A child-abuse pediatrician, Dr. Marcella Donaruma (Dr. Donaruma), examined Victim and testified extensively about her condition and injuries.[3] When Victim arrived at the hospital, she was "near death[, ]" had "impending breathing failure[, ]" and exhibited injuries so severe that her survival was not certain. Dr. Donaruma described Victim as "altered." She had bruises on the front, the back, and protected areas. Specifically, Victim had bruises near her eyebrow, on her left jaw, right arm, shin, ankle, back of her leg, and back. Victim's right arm was fractured in three separate places. In Victim's chest, she had developed "pneumothoraces" that disrupted her breathing. [4] Both of Victim's eyes displayed hemorrhaging in multiple layers of the retina. Victim also had a skull fracture and extensive internal bleeding in her head. By the time Victim arrived at the hospital, all of her brain was injured. Victim had numerous contusions, areas of subdural bleeding, and subdural hemorrhages on both sides of her head.

         Dr. Donaruma also testified about her conclusions regarding the cause of Victim's injuries. Dr. Donaruma opined that a single fall most likely did not cause Victim's injuries. According to Dr. Donaruma, a fall would be a highly implausible explanation for Defendant's injuries because it would not "adequately describe how a child could get both left and right, front and back, multi-system injury in the course of a single event." Dr. Donaruma further opined that it was unlikely that Victim's injuries happened at the same time or resulted from a single strike or blow. The external bruises on Victim's body were "not consistent with the activities of daily living" because they were "located in areas that are typically protected and are not common injuries in the course of a child's activity and playing." For example, Dr. Donaruma was concerned about the distribution and shape of the bruising on Victim's leg because it looked like "she was gripped by the back of her leg." Victim's bruising and abrasions on her back were inconsistent with a fall and were "completely atypical for accidental injury in the course of daily living."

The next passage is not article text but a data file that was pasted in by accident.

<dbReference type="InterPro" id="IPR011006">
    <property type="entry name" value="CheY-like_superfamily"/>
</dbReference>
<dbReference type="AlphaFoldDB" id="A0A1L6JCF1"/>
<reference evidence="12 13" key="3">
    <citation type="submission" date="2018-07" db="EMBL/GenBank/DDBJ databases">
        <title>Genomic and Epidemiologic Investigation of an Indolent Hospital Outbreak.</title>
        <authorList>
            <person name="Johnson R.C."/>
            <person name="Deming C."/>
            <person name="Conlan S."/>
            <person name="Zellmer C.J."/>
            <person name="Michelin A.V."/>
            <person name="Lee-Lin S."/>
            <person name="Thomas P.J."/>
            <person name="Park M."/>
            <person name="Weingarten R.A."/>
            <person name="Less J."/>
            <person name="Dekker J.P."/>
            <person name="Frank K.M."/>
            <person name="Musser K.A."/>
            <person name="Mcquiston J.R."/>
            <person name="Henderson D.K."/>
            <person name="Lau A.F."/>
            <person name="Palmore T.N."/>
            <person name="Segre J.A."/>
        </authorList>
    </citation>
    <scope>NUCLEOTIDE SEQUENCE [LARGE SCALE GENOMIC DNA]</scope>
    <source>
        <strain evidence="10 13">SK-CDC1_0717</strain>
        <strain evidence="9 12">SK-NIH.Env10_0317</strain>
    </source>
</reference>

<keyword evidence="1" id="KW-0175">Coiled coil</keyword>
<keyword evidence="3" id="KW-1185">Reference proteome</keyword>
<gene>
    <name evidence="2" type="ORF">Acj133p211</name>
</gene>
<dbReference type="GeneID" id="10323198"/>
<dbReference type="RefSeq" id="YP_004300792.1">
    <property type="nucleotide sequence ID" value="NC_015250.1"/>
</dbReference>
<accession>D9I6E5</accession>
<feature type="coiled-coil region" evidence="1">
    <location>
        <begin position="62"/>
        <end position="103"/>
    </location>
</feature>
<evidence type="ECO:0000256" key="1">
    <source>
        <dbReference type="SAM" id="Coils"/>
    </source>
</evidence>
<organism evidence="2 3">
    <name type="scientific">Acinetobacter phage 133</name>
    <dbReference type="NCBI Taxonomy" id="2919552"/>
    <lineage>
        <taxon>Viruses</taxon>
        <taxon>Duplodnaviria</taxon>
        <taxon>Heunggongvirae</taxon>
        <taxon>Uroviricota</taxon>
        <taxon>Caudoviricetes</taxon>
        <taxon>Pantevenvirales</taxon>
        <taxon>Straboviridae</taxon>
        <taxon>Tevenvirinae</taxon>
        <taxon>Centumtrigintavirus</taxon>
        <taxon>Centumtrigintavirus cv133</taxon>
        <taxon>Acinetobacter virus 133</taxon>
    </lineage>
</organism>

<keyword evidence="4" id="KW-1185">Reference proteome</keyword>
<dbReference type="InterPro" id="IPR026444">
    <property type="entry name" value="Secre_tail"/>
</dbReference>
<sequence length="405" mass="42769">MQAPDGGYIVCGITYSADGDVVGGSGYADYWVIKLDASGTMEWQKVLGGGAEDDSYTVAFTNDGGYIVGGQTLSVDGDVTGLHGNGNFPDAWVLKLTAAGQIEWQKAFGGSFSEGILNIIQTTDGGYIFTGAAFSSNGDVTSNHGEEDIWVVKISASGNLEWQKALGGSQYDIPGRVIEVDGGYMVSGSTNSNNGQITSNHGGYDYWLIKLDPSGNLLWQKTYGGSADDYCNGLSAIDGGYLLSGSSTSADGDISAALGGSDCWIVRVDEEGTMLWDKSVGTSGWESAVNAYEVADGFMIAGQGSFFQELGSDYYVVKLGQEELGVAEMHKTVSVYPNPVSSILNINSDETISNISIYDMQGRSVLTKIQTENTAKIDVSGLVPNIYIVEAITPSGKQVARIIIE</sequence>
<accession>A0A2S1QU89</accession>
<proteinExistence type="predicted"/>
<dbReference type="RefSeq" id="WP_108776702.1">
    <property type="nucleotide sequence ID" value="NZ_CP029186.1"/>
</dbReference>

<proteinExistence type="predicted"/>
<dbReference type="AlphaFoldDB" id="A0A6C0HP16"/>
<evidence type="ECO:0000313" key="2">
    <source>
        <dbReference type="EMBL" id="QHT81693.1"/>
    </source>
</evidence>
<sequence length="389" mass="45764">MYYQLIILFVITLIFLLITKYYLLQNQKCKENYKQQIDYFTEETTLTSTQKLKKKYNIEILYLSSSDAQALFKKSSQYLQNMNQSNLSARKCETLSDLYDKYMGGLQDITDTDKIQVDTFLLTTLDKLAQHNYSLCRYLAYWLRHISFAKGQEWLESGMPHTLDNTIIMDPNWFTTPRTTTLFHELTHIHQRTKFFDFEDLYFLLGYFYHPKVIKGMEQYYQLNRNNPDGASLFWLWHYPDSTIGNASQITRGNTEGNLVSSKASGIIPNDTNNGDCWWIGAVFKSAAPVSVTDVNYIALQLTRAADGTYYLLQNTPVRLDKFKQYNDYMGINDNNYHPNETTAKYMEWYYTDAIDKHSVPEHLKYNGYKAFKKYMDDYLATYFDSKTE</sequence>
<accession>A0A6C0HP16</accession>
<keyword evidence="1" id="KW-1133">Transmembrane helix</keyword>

Dr. Donaruma concluded that most of Victim's bruising was consistent with inflicted trauma. Some of Victim's injuries, such as the bruise on her forehead in the shape of a right angle, were pattern injuries caused by Victim having been struck with a specific object. Dr. Donaruma concluded that such an injury would be inconsistent with Victim hitting her head on a plastic tote. Victim's jaw bruises were inconsistent with a fall; "[t]hat's something where a child gets held forcefully by the face." Dr. Donaruma noted that the severe "spiral" fractures in Victim's arm were inconsistent with a single fall or impact, including a fall from a crib. Rather, the fractures in Victim's arm were most likely caused by inflicted injury. The doctor concluded that Victim's pneumothoraces to the chest were caused by blunt force trauma. Victim's retinal hemorrhage, skull fracture, subdural bleeding and contusions were consistent with abusive head trauma and were not likely to have been caused by a fall.